-- He got into Kung Fu movies as an alternative to going to school, as he was enrolled in school in Staten Island when his family moved to Brooklyn, only to transfer to a Brooklyn school as soon as his mom got evicted and was forced to move back to Staten. He talked about ditching school to watch Kung Fu flicks at local theater, 3 (sometimes 6) for $1.50. He got inspiration for them as being the closest thing to black history he had found; despite his interest in Greek mythology, its focus was too much on Gods with non-man-made powers and ability, and black history at the time was either about slavery or pimps. He liked the fact that the characters dealt with struggle, from rival gangs, cops, friends and family getting killed, as well as the "bugged out" shit they'd say. He talked about having the idea of combining his love for Kung Fu with hip hop as a way to prosper, and when explaining it to a friend, he was criticized for being on some "Chinese shit" -- then went on to say that that friend of his still lives in Stapleton to this day

-- He didn't so much urge, but rather suggested that women "preserve" their "jewels", mentioning that dressing in tight jeans and short skirts with titties hanging out is only equating foolishness (their dress) with foolishness (dudes' reactions). Also, he believes that it only adds to guy's disrespect of women, as they use words like "bitch" and "ho" because they're attracted to it but often can't get it, like the snake who couldn't reach the grapes so decided that they were sour and didn't want 'em anymore, or some silly Biblical reference like that. He then got into some Muslim stuff about Muhammed saying that since women were the bearers of the earth, they should cover up 3/4ths of themselves just like the planet is 3/4ths covered up with water, and dig the earth for the treasures they seek rather then expect them to come to them

-- He asked how many of us smoked weed, to which he got a sizeable response, then told us that he smokes "pounds" (not sure if that means weekly, monthly... daily??). Relating back to the foolishness aspect, he said that we're triggered to let the positives (getting high) outweigh the negatives (the number of brain cells we're killing). He refrained from saying he, or anyone of us, should stop, though

-- The talk turned to government for a moment, and RZA expressed his belief that America is a corporation (hence our Vice-President making millions), and was slow to react to Katrina because it didn't stand to make profit from it. He brought up the fact that New York was actually sold to the U.S. by the Dutch corporation that had owned it previously. He remained hopeful that New Orleans would emerge again as a better place, that the water would serve as a solvent to the city and wash away the bad attributes of its past, saying that New Orleans had looked like a "3rd world nation", as well as being a past U.S. murder capital

-- He discussed the personal stake he holds in the success of European rap, as Wu-Tang was one of the few major rap outfits to tour Europe back in the '90s. He feels they inspired the rise of the foreign-language MC in countries like Germany and France, and has gone back to work with such rappers, helping some emerge from selling 20,000 units to having earned gold plaques

-- When asked who he admires, he mentioned Quincy Jones, Bill Cosby, Oprah, Stevie Wonder, and Dave Chappelle, whom he called a "scientist". Somehow, it came up that Ray Charles used to look into a mirror when he'd fix his hair, and that Stevie Wonder used to measure the distance his voice would travel as a kid in order to be able to jump across building roofs with the other kids in his neighborhood, and furthermore, was encouraged to do so by his mom (yikes)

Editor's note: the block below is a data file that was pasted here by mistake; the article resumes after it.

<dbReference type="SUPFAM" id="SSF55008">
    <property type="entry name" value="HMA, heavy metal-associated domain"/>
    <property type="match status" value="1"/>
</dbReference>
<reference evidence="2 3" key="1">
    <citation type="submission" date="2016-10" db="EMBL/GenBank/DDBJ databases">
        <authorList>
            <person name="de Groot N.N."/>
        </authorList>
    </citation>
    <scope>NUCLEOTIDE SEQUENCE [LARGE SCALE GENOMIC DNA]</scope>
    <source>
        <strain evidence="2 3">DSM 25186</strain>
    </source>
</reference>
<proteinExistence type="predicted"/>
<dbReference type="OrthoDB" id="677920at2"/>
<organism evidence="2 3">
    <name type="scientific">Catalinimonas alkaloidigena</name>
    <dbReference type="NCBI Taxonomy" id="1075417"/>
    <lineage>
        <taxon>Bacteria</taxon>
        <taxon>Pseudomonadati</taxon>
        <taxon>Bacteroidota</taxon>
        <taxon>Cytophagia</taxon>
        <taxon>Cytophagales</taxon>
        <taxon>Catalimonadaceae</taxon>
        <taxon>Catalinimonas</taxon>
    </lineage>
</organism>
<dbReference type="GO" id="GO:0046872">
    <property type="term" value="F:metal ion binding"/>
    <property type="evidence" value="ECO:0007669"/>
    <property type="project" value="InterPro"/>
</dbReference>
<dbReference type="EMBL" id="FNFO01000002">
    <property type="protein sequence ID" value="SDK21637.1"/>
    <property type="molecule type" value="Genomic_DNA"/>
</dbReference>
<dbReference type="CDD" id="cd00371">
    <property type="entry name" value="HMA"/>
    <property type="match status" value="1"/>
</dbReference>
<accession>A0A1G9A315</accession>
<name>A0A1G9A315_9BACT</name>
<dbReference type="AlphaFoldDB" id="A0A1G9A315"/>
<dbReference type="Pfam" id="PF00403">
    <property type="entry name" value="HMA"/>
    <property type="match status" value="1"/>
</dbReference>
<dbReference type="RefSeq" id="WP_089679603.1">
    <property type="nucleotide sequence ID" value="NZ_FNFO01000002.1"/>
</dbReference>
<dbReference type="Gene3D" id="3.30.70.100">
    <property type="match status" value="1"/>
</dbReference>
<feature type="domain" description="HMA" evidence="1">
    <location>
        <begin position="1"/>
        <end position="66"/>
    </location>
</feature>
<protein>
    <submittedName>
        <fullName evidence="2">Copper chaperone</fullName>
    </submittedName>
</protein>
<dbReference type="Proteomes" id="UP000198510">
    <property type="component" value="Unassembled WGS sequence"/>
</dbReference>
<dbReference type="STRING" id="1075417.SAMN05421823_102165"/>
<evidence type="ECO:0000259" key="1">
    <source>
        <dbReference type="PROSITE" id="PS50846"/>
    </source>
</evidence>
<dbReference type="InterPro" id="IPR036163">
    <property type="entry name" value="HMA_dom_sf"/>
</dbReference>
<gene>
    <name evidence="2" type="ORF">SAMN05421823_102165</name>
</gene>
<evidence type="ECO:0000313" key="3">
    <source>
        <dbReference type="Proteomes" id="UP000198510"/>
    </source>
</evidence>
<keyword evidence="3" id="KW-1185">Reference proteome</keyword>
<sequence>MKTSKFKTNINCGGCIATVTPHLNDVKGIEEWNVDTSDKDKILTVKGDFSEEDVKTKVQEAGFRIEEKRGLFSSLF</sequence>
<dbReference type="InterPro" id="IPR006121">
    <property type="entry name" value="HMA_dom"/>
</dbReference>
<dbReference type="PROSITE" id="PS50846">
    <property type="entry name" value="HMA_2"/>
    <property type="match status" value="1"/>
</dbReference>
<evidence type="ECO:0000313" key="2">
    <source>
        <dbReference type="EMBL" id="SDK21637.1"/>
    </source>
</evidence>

-- Towards the end, they allow people in the audience to approach two isolated microphones to ask their own questions to the RZA, which, in retrospect, was probably the worst thing they could've done. Despite being told to keep questions brief so as to keep the ever-growing lines moving, the 1st girl asked 3 "questions" about the image of women in rap videos, and some ill-conceived notion she has that rappers are closet butt-pirates because they make videos with their "shirts off, hugging each other". Like most of us in the audience, RZA wasn't sure what videos she's been watching, but removes his name from any such images and doesn't comment on it. The girl remains insistent on getting RZA to admit that commercial rap is homo by nature or something, and eventually the crowd gets restless and boos her until Dr. Johnson has no choice but to ask her to leave. The girl, who was of immense girth, then rolled down the aisle, looking dejected and possibly confused by what she was even trying to say

-- Questions from the audience eventually got better. One asked about RZA's view on the "hip hop police" and task forces intended to target rappers specifically, and RZA viewed it as an extension of the drug task forces of the '80s, targeting whichever way blacks were getting money. He was asked about his view on the Southern hip hop of the moment, which one could say is "less inspired" than other hip hop out right now (or, "shitty" is another word you could use), and RZA said he couldn't bash it because it's feeding hundreds, if not thousands, of families

-- Perhaps the greatest moment of the night came with one of the final audience questions, with a dude asking RZA how he felt about rapper "coming out of the hood" and "forgetting where they came from". RZA replied that no one wants to lives with "rats and roaches, broken elevators, and pissy hallways" their whole life, and proceeded to question the dude's intelligence -- his exact words were, "Yo, you stupid, B?" Nothing like seeing a guy get publicly chewed out by someone he probably had previously idolized

At 8:50, the question-asking session, as well as the entire event, was shut down for some unknown reason, considering that the event was advertised as going from 7-9 (and we all know what happened with that "7:00 start time"). On the bright side, I couldn't imagine RZA having much else to say without just trying to fill time. All in all, it was fresh to hear someone in the rap industry with something intelligent and enlightening to say, someone who hasn't let money change them, and someone who isn't ashamed to admit to smoking pounds of herb. RZA -- UCSB salutes you. Except that one dude you called stupid; he hates you now.